Nick Walls knows the slow pace of recovery better than anyone.
He was trapped in the rubble of the PGC Building for 10 hours after the killer February 22 earthquake in Christchurch three years ago today.
The 33-year-old was eventually dragged from the crumpled building and spent many months learning to walk again.
Over the past three years, Mr Walls has regained the strength in his left foot to such an extent that he's back to his favourite pastime of skiing.
This summer, he's finally been able to flip-flop back into Jandals, a sensation that "makes me feel like a true Kiwi again".
And while he's faced his own battles, and setbacks, his beloved Christchurch has been going through the same process.
Hundreds of inner-city buildings have been torn down, with only a few going back up.
People are still fighting EQC and insurers, while rents skyrocket and city roads are dug up, leaving roadblocks at every turn.
But Mr Walls knows it's worth sticking at it in the long run.
"Yes, it's been slow going, but if we want a world-class city in the future, then we want to do it right," he said from his Riccarton offices of city chartered accountants Leech & Partners, where he is now an associate.
Mr Walls was getting ready to leave work to walk to the nearby temporary AMI Stadium to watch the Crusaders play the Chiefs in a Super Rugby season opener.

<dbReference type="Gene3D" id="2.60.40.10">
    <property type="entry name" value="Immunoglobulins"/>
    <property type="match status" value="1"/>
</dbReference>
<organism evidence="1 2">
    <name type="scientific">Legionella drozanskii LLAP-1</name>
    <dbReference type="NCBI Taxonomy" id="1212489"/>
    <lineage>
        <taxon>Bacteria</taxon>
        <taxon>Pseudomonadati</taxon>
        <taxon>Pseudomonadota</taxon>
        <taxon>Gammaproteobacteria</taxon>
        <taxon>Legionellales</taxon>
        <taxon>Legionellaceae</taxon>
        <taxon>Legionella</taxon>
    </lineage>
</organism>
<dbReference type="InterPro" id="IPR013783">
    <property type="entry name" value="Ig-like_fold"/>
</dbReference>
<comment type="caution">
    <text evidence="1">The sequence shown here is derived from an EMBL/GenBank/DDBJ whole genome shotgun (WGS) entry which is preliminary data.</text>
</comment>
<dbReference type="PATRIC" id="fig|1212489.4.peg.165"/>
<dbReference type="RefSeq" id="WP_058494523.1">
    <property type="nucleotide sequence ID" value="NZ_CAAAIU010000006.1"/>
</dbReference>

"I understand how the time it's taken must be very frustrating for landlords, and the delays have seen some potential tenants moving on, and they may not come back.
"And out east, people are still battling, which is unfortunate and a real bugger. But hopefully they start getting final resolutions soon because after three years they must have not a lot of hair left."
But Mr Walls said most people had moved on, having rebuilt or moved elsewhere.
New areas such as Wigram and Pegasus have flourished, and are not just filled with quake refugees from the east, he said.
The latest ASB/Main Report Regional Economic Scoreboard released yesterday saw Canterbury knock Auckland off top spot.
Construction activity in the rebuilding region continued to accelerate over the last quarter of 2013, helping to boost the wider regional economy and push it up to five stars out of five.
Mr Walls believes Cantabrians shouldn't lose sight of the progress being made, no matter how small or seemingly insignificant.
He set the bar high for his own comeback and development, which has led to a "90 to 95 per cent recovery".
"I'm still making my own progress, and the city has to too. It'll be worth it, because the great thing is that in 20 years' time, we will have one of the best and hopefully strongest cities in the world. That's worth fighting for."